Posted on September 25th, 2012 · Music/Events/Other



About two weeks ago, Mrs. Jeff Eats needed to buy a new 2-slice toaster.

Mrs. Jeff Eats went to Town Center at Boca Raton and bought a toaster from Macy’s which was on sale for $39.95.

That evening, Mrs. Jeff Eats checked Walmart’s website and found the exact same toaster listed at $13.95. Mrs. Jeff Eats also checked the website and confirmed that the toaster was available at the Walmart Supercenter, 16205 South Military Trail, Delray Beach, Florida 33484.

The next morning, Mrs. Jeff Eats returned the toaster to Macy’s and went to the Walmart Supercenter where she learned that the 2 slice toaster wasn’t carried by the store despite the website “saying” that it was.

The following day, Jeff Eats wrote an e-mail and called Walmart’s complaint-line advising Walmart of the incident.

A few days later, Jeff Eats received a call from the Walmart Supercenter’s manager who advised that Jeff Eats and Mrs. Jeff Eats should come to the store at our convenience and pickout “any” toaster that we liked and that even if it was more expensive we would only be charged $13.95.

Three days later, Jeff Eats and Mrs Jeff Eats went to the Walmart Supercenter. Jeff Eats picked out a 4 slice toaster from the display priced at $39.95 but was advised by a sales associate that Walmart was out-of-stock. Jeff Eats personally advised the manager, who called Jeff Eats later that day and advised that the item was on back-order, but that he would scout around other stores and see if he could find one for Jeff Eats. Jeff Eats asked him, as to why Walmart would keep a “sample” on display if an item was on back-order? The manager really had no answer. He later called and left a message that one had been found.

Yesterday morning, Jeff Eats received a call from a woman who said that she was the manager’s assistant and advised that either “today” or tomorrow Walmart would deliver free of charge the toaster to Jeff Eats’ home and the total charge would be $10.18 because the manager had “given” Jeff Eats a further discount.. The woman was given directions to Jeff Eats’ home. The woman said she would have the delivery person call 30 minutes prior to the delivery.

No delivery call yesterday. No delivery call today.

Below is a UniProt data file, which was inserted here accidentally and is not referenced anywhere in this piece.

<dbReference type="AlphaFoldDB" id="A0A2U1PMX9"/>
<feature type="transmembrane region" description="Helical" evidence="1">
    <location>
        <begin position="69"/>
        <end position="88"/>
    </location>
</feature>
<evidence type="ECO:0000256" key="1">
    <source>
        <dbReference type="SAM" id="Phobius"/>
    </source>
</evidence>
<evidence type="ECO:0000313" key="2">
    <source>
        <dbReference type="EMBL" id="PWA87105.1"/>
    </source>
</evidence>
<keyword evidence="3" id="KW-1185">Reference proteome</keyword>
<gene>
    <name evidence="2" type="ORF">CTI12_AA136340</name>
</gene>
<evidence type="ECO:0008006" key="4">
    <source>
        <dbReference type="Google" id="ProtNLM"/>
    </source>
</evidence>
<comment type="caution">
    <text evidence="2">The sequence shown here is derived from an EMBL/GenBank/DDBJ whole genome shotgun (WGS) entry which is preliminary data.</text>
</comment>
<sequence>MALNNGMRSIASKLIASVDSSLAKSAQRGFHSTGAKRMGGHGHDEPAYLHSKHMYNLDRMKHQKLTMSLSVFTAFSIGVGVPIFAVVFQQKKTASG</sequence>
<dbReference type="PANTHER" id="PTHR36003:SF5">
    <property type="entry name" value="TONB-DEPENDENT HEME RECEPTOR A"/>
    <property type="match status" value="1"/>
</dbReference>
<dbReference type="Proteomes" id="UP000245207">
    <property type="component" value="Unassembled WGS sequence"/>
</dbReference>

About 70 minutes ago, Mrs. Jeff Eats bought a new 2 slice toaster at a local Target Store.


What do you guys think?

Septmber 28, 2012 UPDATE

Received a call this morning from the Linton store’s GM who arranged and then personally delivered to Jeff Eats’ home a 4-slice toaster priced at $10.18.

So…what have we learned from this exercise…the little guy can “win” if he is persistent and doesn’t take “no” for an answer…and that Jeff Eats now has 2 toasters, a 2-slicer from Target and a 4-slicer from Walmart.

48 Comments to “***** WALMART ANOTHER CRAP COMPANY *****”

  1. DELO says...

    Jeff, I never shop at Walmart. The blinding white lighting is like an interrogation room.
    Stick with target and Costco.

  2. DEAN F. says...

    So, the $13.95 toaster then the $39.95 toaster was only going to cost $10.18. Real cool, Walmart could have said your cost was only going to be 5 cents, because they never delivered it anyway.
    Real crap company.

    • DONTSHOPTHERE says...

      Walmart is strictly 90% price and 10% customer service. If they dont have an item, its out of stock or soemthing that requires an employee to even think a drop, you are up sheets’ creek.

      • Jim Carson says...

        DONT, You hit the nail right on the head. Walmart’s decor is nothing. It has employees who are very low payed and couldnt give a rat’s ass about the customers. Throw in the fact that the employees know absolutely nothing about the merchandise and you got a store that the customer has to naviagte all on their own.

  3. Linda c says...

    You got to be nuts to shop at Walmart.
    Some prices are good but the store is very poorly layed out and the brightness is very annoying.

  4. jenna says...

    They are clueless. The store is always out of stock on everything. I thought it was just during the Season but no one monitors anything there. Tried to buy vitamins and they were totally out of many of them… Did you know that they used to have an express pay for your Rx system that just call in you Rx and its ready and put on your credit card and you just go to a special window and pick it up ? Anyway, everytime we ever went to do that some people in the regular line that refused to give their credit card to the pharmacy to get on this plan , would mumble and complain out loud to each other in the long line… One day I went to get my Rx and the line was no more. The pharmacy assistant said there was a big fight with two seniors out in the parking lot ..actually fist fighting and the police were called. Unbelievable. They should have put up some sort of sign that explained how the plan works so people would understand .. well they were an angry bunch let me tell you. So the time saving express plan is no more but only at that store. Well run I would say.

  5. VERNON H SMYTHE says...

    How Walmart became so huge is a mystery to me.
    No question it has many low prices. However, notice how Costco’s kicks Sam’s Club wherever they are matched up.
    Walmart stores look like crap.
    Over the years, Walmart has been involved in more scandals involving labor practices that just get swept under the rug. Over time scams, gender discrimination, pay offs to foreign governments.
    Target is so much of an operation that it isnt even funny.
    Jeff, big mistake doing business with Walmart.
    Internally on the store level its just a huge mismanaged operation.

  6. Larry Lehrman says...

    I havent set foot in a Walmart in something like 10 years.